When you are shopping for a new vehicle, most manufacturers list the 0 to 60 mph times for their vehicles. This metric serves as a proxy for the build quality, engineering expertise, power, handling, weight, and aerodynamics of a car. You can also compare two completely different classes of vehicles based on this metric and still get usable information.

For example, imagine having these cars on your shortlist:

Subaru Outback (0-60 in 5.7 seconds)
Honda Accord (0-60 in 5.6 seconds)
VW Passat (0-60 in 10.7 seconds)

Which car would you remove from the shortlist first if speed was essential to you? Probably the Passat, right?

Now imagine if all cars listed their metrics like this instead:

Subaru Outback (Handling: A, Power: A, Safety: B)
Honda Accord (Handling: A, Power: A+, Safety: A)
VW Passat (Handling: A+, Power: A-, Safety: A)

Would you pay attention to those grades? I guess not.

Yet, when it comes to WordPress and websites in general, we insist on using letter grades to measure the speed. Most developers use either Google Pagespeed Insights, Pingdom, or GTMetrix speed test to measure site speed.

All 3 of these testing services have chosen odd metrics to highlight prominently on their reports, which causes the community to focus on wrong metrics.

Pagespeed insights report shows site speed on a scale of 0 to 100. Pingdom assigns a performance grade from A to F. GTMetrix assigns two letter grades to the site, one for pagespeed and one for yslow.

This leads to two types of posts on WordPress forums and Facebook groups. One where developers are worried about going from a C to A for a site that loads in 3 seconds. And second, where developers showcase their perfect pagespeed score of 100 when the site, in reality, takes 5 seconds to load.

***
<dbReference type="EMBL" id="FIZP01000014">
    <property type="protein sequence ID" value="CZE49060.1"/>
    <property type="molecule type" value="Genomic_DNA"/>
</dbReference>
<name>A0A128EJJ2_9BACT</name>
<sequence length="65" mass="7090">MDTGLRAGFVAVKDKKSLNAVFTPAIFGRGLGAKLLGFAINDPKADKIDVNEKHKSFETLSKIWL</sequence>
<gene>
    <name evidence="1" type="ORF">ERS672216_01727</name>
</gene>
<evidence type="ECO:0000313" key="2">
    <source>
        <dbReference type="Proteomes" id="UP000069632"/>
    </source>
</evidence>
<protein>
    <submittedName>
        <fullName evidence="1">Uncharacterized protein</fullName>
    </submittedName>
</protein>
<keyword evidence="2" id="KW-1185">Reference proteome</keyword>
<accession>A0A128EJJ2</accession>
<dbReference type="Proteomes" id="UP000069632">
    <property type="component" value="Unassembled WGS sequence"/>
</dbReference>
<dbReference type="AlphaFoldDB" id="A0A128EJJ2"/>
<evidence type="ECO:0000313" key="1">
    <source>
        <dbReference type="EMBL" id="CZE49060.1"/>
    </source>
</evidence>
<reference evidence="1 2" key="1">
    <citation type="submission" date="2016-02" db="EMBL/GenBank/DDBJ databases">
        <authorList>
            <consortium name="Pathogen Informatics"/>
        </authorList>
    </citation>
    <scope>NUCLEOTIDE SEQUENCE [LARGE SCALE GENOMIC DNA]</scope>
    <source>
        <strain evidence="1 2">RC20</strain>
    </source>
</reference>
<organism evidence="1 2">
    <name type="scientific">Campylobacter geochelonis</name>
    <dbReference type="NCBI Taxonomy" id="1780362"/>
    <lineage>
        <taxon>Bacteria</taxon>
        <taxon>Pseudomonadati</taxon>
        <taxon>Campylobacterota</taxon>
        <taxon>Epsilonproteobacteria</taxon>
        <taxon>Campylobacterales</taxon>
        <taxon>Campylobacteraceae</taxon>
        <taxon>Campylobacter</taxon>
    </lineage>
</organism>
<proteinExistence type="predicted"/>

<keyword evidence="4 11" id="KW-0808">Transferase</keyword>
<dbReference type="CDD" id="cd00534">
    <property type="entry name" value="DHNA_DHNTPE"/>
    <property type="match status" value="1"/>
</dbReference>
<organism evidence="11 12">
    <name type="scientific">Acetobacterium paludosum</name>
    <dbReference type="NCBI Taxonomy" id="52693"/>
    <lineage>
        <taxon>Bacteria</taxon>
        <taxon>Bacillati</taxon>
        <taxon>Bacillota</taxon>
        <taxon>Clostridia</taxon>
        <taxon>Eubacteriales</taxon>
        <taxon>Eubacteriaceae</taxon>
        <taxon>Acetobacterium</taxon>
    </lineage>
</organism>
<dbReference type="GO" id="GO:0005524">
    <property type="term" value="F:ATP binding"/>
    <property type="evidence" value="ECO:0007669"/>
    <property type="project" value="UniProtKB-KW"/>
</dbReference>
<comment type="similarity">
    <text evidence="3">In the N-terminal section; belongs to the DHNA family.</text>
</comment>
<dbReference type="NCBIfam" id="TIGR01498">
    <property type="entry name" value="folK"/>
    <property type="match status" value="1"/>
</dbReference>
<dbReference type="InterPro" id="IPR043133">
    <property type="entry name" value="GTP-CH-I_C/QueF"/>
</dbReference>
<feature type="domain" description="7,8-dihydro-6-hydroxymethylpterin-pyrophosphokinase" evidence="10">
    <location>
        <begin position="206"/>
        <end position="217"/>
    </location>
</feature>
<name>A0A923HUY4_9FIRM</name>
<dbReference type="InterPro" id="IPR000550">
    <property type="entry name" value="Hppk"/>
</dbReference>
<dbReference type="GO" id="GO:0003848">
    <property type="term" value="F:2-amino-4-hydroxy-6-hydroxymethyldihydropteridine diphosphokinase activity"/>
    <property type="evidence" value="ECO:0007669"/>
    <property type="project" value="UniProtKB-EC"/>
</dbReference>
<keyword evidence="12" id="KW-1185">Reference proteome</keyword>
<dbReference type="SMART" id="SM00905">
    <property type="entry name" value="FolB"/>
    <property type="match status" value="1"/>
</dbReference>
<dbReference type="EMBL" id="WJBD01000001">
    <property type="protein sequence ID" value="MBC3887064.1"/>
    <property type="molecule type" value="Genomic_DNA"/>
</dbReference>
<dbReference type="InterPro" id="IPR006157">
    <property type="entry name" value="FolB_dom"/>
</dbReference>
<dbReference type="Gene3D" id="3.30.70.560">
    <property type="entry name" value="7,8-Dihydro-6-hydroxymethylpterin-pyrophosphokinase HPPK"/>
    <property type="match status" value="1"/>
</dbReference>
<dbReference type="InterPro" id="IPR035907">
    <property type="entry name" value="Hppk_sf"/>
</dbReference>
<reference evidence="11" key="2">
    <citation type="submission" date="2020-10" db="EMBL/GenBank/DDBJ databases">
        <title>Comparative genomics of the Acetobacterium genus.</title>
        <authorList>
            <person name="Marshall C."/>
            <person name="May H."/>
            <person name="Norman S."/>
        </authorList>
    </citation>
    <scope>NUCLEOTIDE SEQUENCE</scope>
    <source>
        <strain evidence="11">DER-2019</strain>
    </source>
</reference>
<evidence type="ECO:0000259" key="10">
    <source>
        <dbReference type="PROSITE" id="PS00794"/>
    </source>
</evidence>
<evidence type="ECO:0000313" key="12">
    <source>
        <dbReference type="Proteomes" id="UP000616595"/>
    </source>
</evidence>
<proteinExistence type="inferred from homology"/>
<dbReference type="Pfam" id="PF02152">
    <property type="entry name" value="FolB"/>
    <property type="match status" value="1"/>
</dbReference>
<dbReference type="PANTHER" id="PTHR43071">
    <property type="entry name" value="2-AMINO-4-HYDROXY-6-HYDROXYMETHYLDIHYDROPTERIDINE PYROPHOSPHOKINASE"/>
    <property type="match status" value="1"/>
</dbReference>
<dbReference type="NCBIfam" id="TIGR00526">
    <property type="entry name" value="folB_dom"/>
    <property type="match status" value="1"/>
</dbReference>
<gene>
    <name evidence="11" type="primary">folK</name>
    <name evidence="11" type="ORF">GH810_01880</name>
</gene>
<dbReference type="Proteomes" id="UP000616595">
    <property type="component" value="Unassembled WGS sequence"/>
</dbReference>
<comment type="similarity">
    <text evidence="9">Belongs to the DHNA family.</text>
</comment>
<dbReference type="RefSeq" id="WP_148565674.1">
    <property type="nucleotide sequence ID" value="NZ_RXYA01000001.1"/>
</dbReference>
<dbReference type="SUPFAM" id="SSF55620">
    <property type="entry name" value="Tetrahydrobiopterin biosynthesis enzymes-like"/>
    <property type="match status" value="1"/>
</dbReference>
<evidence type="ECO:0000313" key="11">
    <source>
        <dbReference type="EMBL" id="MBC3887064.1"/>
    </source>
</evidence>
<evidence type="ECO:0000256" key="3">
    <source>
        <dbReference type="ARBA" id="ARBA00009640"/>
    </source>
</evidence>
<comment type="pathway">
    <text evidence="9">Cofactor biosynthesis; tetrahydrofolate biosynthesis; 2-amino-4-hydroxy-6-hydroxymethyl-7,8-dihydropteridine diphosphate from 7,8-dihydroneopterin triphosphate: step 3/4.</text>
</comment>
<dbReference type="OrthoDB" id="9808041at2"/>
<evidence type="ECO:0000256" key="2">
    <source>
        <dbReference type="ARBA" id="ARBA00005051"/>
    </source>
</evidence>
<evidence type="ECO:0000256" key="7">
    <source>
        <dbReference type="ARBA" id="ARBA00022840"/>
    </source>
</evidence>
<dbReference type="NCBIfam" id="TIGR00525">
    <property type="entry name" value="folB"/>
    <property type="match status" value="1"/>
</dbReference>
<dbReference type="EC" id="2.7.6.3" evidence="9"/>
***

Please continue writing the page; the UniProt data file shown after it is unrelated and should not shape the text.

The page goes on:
While all 3 of these testing services display the site speed measured in seconds, it’s listed as a second class metric that doesn’t seem important. Apart from the odd metrics, these results can be manipulated quite easily just by adjusting testing locations and throttling.

So how do you measure WordPress site speed accurately?

If you are running a high traffic WordPress site, you can’t go wrong with real user monitoring tools like New Relic and Dynatrace. While these tools are a bit expensive, they provide in-depth visibility into every visitor’s experience. The ability to continuously monitor site speed across browsers, devices, and regions empowers your WebOps and dev teams to keep the site running fast proactively.

If using RUM tools is not an option, you can get usable insights from tools you already use, such as Google Analytics and Facebook Pixel. Change the sample size to 100% in Analytics, and you can see the site speed metrics across user sessions, browsers, regions, and even specific pages.

So are the site speed tools completely useless? Not if you focus on the right metrics and have a solution in place to measure real-world performance as well.